Being a small household of two most days, I make myself accountable for using the groceries we purchase.  We keep to our budget (most weeks anyways) and roasting a chicken - and tossing in bits and pieces of vegetables to roast alongside does the trick for a delicious meal that keeps the budget afloat!  And what also makes this so budget-friendly is that I can do so much with the leftovers!  I get super-excited anytime I think of what Leftover Makeover I am going to make us for lunch one day and dinner another day! 

This chicken is so moist and flavorful - it can be added to almost any of your favorite dishes!  I’m a huge fan of adding it to pasta and rice ... Eric loves the chicken salad more than anything!  Needless to say - we’ve come A LONG WAY from the days of regular restaurant visiting and turning our noses up at leftovers!! 

So no need to despair if you find yourself making dinner for one or two people ... or perhaps you are in a situation of having to trim the grocery budget a bit ... Take a look around and you’ll see the patterns of how we run meals in our household!


  1. - 1 (3 - 4 pound) chicken, giblets removed

  2. - Poultry seasoning of choice

  3. - Salt and pepper

  4. - Oil  (canola or vegetable)

  5. - Lemon, quartered

  6. - Fresh or dried herbs of choice

  7. - Onions, peeled and quartered

  8. - Baby Carrots, about a handful

  9. - Potatoes, scrubbed clean, peeled or unpeeled, halved and quartered

  10. - Root vegetables of choice, we like potatoes, carrots and onions

  11. - Shallots, diced (a teaspoon or so)

  12. - All-purpose flour  (1 heaping teaspoon or so)

  13. - Dry white wine  (1/4 cup or so)

  14. - Heavy Cream  (1/2 cup or so)

  15. - Chicken Demi-Glace (  (1/2 to 1 scant teaspoon)

  16. - Unsalted butter, cold  (1 or 2 Tablespoons)

  17. - Parsley, fresh chopped for garnish


Really dry chicken skin is a key to obtaining crispy chicken skin.  The night before roasting the chicken, (if possible), rinse and pat the chicken dry.  Place it on a deep dish or platter.  Season the chicken liberally with seasonings of choice.  I like a lot of kosher salt, black pepper and Ruth Ann’s Muskego Chicken  Seasoning (from  I may also toss on whatever little bits and pieces of spice rubs that are left over from the previous week.  Once you have your spices selected, drizzle the dried chicken with just a touch of oil.  Then liberally RUB, RUB, RUB the spices into the chicken (inside the cavity too).  Then place the chicken - either uncovered or loosely covered (make sure it’s on a deep platter to catch any juices) - into the refrigerator overnight.  The next day when you pull it out to roast it - don’t be scared if it looks a bit odd, that’s the way it works!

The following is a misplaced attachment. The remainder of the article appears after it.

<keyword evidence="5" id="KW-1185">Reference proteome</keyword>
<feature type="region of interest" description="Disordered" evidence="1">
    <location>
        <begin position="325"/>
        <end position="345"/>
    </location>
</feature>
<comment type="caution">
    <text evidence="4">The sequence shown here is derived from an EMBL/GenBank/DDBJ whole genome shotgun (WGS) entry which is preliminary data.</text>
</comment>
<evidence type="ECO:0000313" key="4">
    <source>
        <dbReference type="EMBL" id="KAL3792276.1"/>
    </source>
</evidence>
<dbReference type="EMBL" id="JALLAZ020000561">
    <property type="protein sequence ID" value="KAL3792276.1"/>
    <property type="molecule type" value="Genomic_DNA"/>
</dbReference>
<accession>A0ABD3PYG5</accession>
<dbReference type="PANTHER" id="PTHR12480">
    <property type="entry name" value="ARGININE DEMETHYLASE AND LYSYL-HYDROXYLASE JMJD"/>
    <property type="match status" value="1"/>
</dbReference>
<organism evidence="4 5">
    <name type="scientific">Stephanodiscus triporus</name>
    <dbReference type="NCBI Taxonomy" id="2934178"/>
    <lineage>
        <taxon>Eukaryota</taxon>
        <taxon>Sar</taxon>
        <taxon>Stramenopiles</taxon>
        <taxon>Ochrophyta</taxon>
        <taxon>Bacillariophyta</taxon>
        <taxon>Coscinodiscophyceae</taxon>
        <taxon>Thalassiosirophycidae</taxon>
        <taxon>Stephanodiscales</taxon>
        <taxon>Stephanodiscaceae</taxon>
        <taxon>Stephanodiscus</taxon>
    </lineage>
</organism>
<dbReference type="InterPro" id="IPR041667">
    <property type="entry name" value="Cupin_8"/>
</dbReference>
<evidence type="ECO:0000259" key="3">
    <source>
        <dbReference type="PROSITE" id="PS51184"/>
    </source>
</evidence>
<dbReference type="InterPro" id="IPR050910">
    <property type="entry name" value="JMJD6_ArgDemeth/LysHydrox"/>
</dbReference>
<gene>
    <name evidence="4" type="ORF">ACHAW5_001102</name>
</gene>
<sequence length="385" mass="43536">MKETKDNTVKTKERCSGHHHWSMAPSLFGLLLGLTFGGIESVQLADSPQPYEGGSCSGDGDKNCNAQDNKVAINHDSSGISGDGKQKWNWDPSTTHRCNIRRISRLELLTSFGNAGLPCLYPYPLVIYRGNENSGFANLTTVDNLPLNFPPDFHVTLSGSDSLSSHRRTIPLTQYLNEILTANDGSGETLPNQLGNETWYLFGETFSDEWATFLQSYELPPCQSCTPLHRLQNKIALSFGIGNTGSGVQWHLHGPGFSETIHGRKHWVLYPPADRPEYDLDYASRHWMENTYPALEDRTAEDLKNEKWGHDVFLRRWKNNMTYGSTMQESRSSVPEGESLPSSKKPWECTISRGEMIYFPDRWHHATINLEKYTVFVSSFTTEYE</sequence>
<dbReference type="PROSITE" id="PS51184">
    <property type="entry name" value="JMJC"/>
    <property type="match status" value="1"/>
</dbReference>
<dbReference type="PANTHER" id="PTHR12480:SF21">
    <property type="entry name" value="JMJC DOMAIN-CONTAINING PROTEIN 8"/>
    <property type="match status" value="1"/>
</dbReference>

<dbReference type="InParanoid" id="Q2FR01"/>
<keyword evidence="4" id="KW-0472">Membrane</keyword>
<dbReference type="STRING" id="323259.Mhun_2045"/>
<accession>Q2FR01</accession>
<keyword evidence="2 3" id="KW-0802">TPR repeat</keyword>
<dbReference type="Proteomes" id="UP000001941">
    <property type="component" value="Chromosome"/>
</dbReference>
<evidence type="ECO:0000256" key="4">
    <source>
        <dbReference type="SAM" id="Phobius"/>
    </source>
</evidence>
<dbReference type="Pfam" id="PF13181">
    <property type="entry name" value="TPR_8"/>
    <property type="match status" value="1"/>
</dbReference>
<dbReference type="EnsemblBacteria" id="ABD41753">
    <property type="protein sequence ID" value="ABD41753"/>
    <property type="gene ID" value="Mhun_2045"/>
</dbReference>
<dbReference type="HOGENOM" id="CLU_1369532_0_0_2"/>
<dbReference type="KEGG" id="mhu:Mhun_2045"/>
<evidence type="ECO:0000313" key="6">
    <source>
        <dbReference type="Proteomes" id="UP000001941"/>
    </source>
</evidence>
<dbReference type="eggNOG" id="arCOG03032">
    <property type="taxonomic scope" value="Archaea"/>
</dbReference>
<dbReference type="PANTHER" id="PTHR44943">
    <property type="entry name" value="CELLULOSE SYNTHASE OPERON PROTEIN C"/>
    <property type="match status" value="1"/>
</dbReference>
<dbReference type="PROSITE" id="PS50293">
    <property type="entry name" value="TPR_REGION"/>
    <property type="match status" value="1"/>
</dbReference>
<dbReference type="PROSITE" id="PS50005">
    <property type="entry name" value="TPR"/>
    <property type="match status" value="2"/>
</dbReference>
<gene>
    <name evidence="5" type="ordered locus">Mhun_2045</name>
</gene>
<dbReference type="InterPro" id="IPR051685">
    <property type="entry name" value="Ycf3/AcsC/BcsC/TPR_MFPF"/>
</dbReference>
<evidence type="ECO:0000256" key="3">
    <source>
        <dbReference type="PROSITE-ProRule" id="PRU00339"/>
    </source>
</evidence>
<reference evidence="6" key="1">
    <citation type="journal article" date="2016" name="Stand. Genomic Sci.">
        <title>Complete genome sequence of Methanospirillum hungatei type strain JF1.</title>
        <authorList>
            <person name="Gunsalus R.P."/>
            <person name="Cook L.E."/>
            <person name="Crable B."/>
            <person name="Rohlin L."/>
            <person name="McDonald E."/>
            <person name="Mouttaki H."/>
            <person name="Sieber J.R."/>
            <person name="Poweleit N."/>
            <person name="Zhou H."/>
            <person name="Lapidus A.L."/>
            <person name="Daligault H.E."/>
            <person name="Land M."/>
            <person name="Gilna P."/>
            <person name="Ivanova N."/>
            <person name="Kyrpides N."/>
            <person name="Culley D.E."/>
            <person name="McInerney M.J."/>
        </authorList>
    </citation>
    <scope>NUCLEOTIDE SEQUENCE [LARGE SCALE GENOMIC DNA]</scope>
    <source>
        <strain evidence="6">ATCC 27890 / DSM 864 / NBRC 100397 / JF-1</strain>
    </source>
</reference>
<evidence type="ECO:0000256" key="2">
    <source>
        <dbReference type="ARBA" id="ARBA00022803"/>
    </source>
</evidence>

OK - on roasting day ... Pull the chicken out of the refrigerator 20 - 30 minutes in advance.  Use this time to preheat your oven to 450 degrees.  While the chicken is coming to room temperature and the oven is preheating, prepare the roasting pan (skillet).  I like to use a 12-inch oven-safe skillet because then the vegetables don’t burn during roasting - it’s just the right size for everything to fit snugly.  And I can get some really good pan drippings. 

Then - into the cavity of the chicken - add the quartered lemon and fresh (or dried) herbs of choice plus a little more salt and pepper.  Place a small drizzle of oil into your oven-proof skillet and then lay the onions and potatoes into the bottom of the skillet.  Sprinkle the vegetables with salt, pepper and poultry seasoning of choice.  Lay the lemon and herb-stuffed chicken on top of the vegetables and place the remaining vegetables around the sides of the chicken, packing everything tightly in place within the skillet.  Drizzle a little oil over the top of the chicken and vegetables.  Place the skillet (roasting pan) into the preheated oven and roast for 30 minutes.  After 30 minutes, you should be smelling a lovely chicken aroma, and your chicken should look browned (even though it’s not finished cooking).

With the chicken still in the oven, reduce the heat to 350 degrees and continue to roast the chicken and vegetables until a thermometer placed between the breast and the thigh registers 165 degrees.  If the juices do not run clear, it needs to roast longer.  If your oven doesn’t heat evenly, you may need to rotate the skillet (roasting pan) to ensure even browning on the chicken and vegetables.  It will take another 30 to 60 minutes.

When the chicken is done, remove it to a cutting board to rest (it will continue to cook a few more degrees while it’s resting).  Place the veggies on a serving platter and tent with foil to keep warm.  Now it’s time to make your gravy.  With the chicken and vegetables out of the skillet, place the skillet (with the chicken drippings) onto the stove and heat over medium-high heat.  Place the diced shallots into the wine and reduce by one half.  Once the pan drippings, wine and shallot mixture has been reduced, add the flour and whisk to combine into a paste.  Cook the paste for a couple of minutes to remove any traces of flour taste.  Add the white wine and allow the sauce to bubble up a bit.  The sauce should be thickened.

Stir in the heavy cream and demi-glace.  Allow this to simmer and reduce slightly to further thicken into a creamy, rich, decadent sauce.  It’s going to be so delicious that you may just want to eat dinner standing over the stove.  Then - it gets better ... whisk in the cold butter, make sure the sauce stays combined and doesn’t break ... which it won’t if you do this slowly and keep whisking. 

Plate the chicken and vegetables - and drizzle with this amazing gravy - or pass the gravy separately at the table.  Garnish with freshly chopped parsley.  Serve with Country Yeast Bread ... it’s so good - and if you have leftovers, I don’t think you’ll have a problem coming up with new meal ideas!!  ENJOY!!